Meanwhile, the proposed draft of constitutional amendments backed by anti-government demonstrators was rejected by parliament (Prachatai, 19 November 2020). The draft – also referred to as the “people’s draft” – was submitted by a civil society group called Internet Law Reform Dialogue (iLaw). iLaw’s draft garnered more than 100,000 signatures from Thai citizens and is the first charter amendment draft from civil society to be tabled in parliament (Thai PBS World, 17 November 2020). The main changes proposed in iLaw’s draft concern limiting the powers of the senate. Unsurprisingly, the draft did not receive sufficient support from senators for a second reading (Bangkok Post, 19 November 2020). The rejection of iLaw’s draft has sparked further dissatisfaction among anti-government protesters, who viewed the amendments proposed in the draft as a path towards reconciliation with the government. They expressed their intention to continue demonstrating, with the next major rally scheduled for 25 November (The Thaiger, 19 November 2020).
In Indonesia, last week saw an increase in protest activity triggered by the return of the controversial leader of the hardline Islamic Defenders Front (FPI), Muhammad Rizieq Shihab, the previous week. People staged protests in several cities to express their disapproval of the FPI leader and ask that he does not visit their cities. Protesters also asserted that they lived harmoniously with one another regardless of race, religion, or class. Members of the FPI – which strives for the nationwide implementation of Shariah law – are notorious for harassing and assaulting religious and other minorities in Indonesia (RFA, 11 November 2020). Protesters feared that a visit by the FPI leader to their cities would spark social unrest. Additionally, protests were also held to demand that the government prosecute Rizieq for violating coronavirus restrictions. Rizieq had hosted an event on 14 November to celebrate his daughter’s wedding and to commemorate the Prophet Muhammad’s birthday. Thousands of people turned up for the event and social distancing measures were not implemented (The Jakarta Post, 15 November 2020). The police have since issued a fine to the cleric, and two police chiefs were demoted for allowing the event to take place (Tempo, 19 November 2020).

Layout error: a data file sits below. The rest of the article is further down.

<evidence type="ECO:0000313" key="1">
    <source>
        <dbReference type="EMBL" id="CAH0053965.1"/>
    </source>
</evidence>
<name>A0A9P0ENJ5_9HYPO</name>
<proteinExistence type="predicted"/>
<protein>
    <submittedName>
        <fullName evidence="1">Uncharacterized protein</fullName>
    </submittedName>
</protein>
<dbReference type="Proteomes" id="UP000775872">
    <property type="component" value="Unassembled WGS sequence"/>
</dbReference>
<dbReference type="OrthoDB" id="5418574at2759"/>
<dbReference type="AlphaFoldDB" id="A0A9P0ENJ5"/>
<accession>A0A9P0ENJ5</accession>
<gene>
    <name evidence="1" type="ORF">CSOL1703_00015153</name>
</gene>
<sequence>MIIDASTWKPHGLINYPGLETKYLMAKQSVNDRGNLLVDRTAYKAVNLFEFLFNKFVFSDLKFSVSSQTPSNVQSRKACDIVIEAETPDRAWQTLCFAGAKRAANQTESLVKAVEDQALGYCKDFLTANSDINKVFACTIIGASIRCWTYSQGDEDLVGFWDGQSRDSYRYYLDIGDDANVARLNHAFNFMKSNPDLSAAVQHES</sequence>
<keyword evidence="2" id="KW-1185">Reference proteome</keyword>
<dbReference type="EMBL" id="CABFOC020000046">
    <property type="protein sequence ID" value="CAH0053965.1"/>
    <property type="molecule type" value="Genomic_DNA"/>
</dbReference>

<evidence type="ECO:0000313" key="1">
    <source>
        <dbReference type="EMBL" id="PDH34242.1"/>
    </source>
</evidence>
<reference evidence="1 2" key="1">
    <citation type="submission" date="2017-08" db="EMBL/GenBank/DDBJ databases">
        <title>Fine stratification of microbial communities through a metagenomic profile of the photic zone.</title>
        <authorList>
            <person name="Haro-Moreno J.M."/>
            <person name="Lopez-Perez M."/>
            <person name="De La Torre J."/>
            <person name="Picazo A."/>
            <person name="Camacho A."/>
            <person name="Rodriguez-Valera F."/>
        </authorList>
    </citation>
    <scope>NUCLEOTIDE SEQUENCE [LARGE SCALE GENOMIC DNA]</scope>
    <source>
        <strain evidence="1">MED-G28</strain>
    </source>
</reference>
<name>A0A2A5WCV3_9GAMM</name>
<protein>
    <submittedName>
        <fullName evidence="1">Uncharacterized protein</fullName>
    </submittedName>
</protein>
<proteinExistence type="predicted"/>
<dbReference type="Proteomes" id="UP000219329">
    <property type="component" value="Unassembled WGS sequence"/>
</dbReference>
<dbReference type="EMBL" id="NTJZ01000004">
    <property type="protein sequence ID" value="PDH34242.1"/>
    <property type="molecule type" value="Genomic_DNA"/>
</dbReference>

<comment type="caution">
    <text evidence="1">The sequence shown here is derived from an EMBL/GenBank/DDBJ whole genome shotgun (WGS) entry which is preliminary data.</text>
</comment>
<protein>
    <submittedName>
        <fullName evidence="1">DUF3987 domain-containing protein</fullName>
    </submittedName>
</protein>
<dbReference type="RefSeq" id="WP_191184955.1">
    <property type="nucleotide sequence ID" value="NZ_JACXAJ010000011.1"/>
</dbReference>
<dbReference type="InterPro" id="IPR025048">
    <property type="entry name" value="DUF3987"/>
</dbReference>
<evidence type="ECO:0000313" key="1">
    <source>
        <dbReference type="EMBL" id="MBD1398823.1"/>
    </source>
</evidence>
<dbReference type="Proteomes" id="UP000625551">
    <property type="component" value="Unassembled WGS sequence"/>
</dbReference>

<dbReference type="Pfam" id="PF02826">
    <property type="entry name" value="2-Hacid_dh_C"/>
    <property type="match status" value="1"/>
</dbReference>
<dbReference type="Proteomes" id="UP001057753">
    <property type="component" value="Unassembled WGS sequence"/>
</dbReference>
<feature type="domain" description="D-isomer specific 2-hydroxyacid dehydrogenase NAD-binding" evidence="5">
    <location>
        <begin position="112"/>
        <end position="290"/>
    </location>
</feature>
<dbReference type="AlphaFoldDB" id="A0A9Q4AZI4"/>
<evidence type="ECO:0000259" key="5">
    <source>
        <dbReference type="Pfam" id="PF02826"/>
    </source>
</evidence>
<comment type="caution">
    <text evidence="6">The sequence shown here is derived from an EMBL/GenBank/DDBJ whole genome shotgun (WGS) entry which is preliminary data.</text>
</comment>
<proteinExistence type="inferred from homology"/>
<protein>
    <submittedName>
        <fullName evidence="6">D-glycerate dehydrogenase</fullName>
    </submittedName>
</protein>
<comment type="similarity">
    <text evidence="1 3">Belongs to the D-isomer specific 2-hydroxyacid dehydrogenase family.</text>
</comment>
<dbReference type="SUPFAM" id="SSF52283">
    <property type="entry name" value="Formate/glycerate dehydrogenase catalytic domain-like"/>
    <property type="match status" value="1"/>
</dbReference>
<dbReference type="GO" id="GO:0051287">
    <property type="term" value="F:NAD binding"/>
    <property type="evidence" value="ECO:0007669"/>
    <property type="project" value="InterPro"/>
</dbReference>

Notwithstanding the backlash from its recent mass gatherings, the FPI is insisting that it will go ahead with its annual mass gathering on 2 December despite coronavirus concerns—unless the government calls off regional elections that are scheduled for 9 December as a quid pro quo (Coconuts, 18 November 2020). The annual event was first held in 2016 by the umbrella group known as Alumni 212 – which the FPI is part of – to demand the resignation of former Jakarta governor Basuki “Ahok” Tjahaja Purnama. Alumni 212 accused Ahok, who is ethnically Chinese and Christian, of blasphemy. He was eventually jailed on the same charges. The group has since held annual gatherings on the same date as part of its efforts for a “moral revolution.” In response to FPI’s threats, the military threatened to disband the group to protect the country’s “unity and integrity” (Asia Times, 22 November 2020).
Finally, in the Philippines, students protested in Quezon City against the alleged “criminal negligence” of the Duterte administration in its handling of the coronavirus pandemic and the recent typhoons that have plagued the country (Bulatlat, 17 November 2020). Many more students and faculty members across the country expressed their dissatisfaction with the Duterte administration by calling for an academic strike (Philstar, 21 November 2020). In response to the calls to strike, the president is threatening to defund the universities (Rappler, 18 November 2020). Meanwhile, anti-communist pro-government groups also held demonstrations at several universities to rally support for the government and condemn the alleged recruitment of university students by the communist New People’s Army (NPA).